Tyka, 31, quits steady job to live ʽfearlessly’
Two months ago Tyka Edness quit her responsible job in order to do something that she loved.
The 31-year-old had given her best for five years as a physiotherapist at King Edward VII Memorial Hospital but as Bermuda eased its way out of lockdown last April, she realised she wasn’t enjoying it any more.
She wanted to cook.
“I could not stop thinking about food. I am not a trained chef. I just love food and it loves me back.”
A year later she resigned “happily” and started a business, ate@8.
“It was about living fearlessly,” said Ms Edness who also wanted to set a good example for her daughter, Emmigyn Adia. “I would not want my daughter to live and work and be unhappy. Resigning was absolutely scary. You are conditioned to think that you need someone to pay you; you need someone to give you insurance.
“My purpose is joy. It is not rushing to work and hating what I do from 8am to 4pm.”
Ms Edness offers catering for groups of no more than ten people. She enjoys interacting with her clients – looking them directly in the eye and chatting with them – and loves cooking with ingredients that are freshly grown here.
Her meals don’t include traditional Bermuda favourites such as macaroni and cheese. Instead, expect dishes like loquat empanadas or saltfish in pastry – and vegetables.
“Veggies are an absolute must,” she said. “I will serve golden fried loquat empanadas, but pair that with tableside guacamole, smoked, dried mango [and] balsamic roasted pecans and serve that in a pineapple shell.
“For one dinner, I did a play on sushi. In a pineapple I did tempura with purple cauliflower, black rice, chunks of tempura salmon, seaweed, white sesame seeds and this drizzle that was quite well received. It is so exciting to create things like that.”
She follows what she calls “the cascade concept”, creating a completely new dish from leftovers. She also tries to keep her food healthy.
“Cascading is about rendering Sunday's steamed sweet potato with coconut milk, fresh garlic and turmeric and presenting, what would otherwise be disposed of or relegated, as Wednesday's charred eggplant enchiladas,” she said. “That process challenges our palates and allows us to respect food conceptually.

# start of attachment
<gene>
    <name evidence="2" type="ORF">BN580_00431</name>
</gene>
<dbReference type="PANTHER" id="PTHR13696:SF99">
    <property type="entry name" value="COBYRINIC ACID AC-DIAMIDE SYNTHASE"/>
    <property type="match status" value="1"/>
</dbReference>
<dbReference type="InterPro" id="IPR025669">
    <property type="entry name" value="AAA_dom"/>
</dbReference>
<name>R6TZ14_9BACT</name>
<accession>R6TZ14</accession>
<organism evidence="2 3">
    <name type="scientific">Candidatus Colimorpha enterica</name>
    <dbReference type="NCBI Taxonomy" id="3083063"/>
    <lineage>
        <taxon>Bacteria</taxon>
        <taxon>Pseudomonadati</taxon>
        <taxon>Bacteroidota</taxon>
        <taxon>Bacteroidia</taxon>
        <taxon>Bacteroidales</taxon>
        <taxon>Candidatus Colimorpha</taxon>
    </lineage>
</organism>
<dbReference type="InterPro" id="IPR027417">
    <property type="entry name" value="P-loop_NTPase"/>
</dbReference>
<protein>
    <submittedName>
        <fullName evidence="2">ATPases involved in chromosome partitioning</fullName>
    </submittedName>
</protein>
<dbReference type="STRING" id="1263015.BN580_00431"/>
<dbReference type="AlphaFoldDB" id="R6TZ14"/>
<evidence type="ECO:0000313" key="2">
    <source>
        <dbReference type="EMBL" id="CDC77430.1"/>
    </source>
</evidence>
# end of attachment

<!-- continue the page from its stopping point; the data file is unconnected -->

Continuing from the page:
“In the hospital sector we hear, ‘Diabetes runs in your family.’ No it doesn’t. Poor eating choices do. Or not having the knowledge that you can make corn a different way. You don’t have to cover it in butter.”
Ms Edness “could just barely boil ramen noodles” when she went off to Georgia to study journalism at Clark Atlanta University in 2006.
Back home for the summer she tried to replicate meals she’d eaten in restaurants and got better and better in the kitchen.
More recently, YouTube has been a big help.
“I always say when you’re ready to learn, the teacher will appear,” said Ms Edness, who did an about turn after she graduated and studied physiotherapy.
At the moment she is working on Sooo Nut Sharing, a brand of candied peanuts, almonds and cashews that she hopes to soon have in stores. Making them was harder than she anticipated.
“On YouTube they made it look so simple,” she said. “I knew I was experimenting [but] I probably wasted maybe $300 just on nuts, easily. The first time I made them they came out really brittle.”
Her second, third and fourth attempts were not much better until one day she finally figured out – the recipe needed more water and less flavouring.
“The sky was a little brighter that day,” she said, adding that she is hopeful they will hit shelves in September. “The heaviness I felt lifted.”
She markets her business on Instagram where she posts everything from cooking demos and nutrition tips to videos of her and her daughter dancing.
Every third Sunday, she plates a full meal for Vibe 103 which the DJs discuss during the radio station’s live stream on Twitch. To promote veggie burgers she made a video dressed in full gombey regalia.
Ms Edness danced with United Dance Productions until she went to a boarding school for dancers when she was 12.
She thinks that might be the reason everything she does has a theatrical touch.
“I call it presence,” she said. “I think that layer for sure comes from the dance background. I’m not attracted to ‘safe’ or ‘standard’ anything – food, colours, fashion all have to vibrant and one of a kind. My ancestors were taught all too well how to blend and not be seen. I think I honour them when I have presence.”
For more information see her on Instagram @ate.at8 or e-mail firstname.lastname@example.org.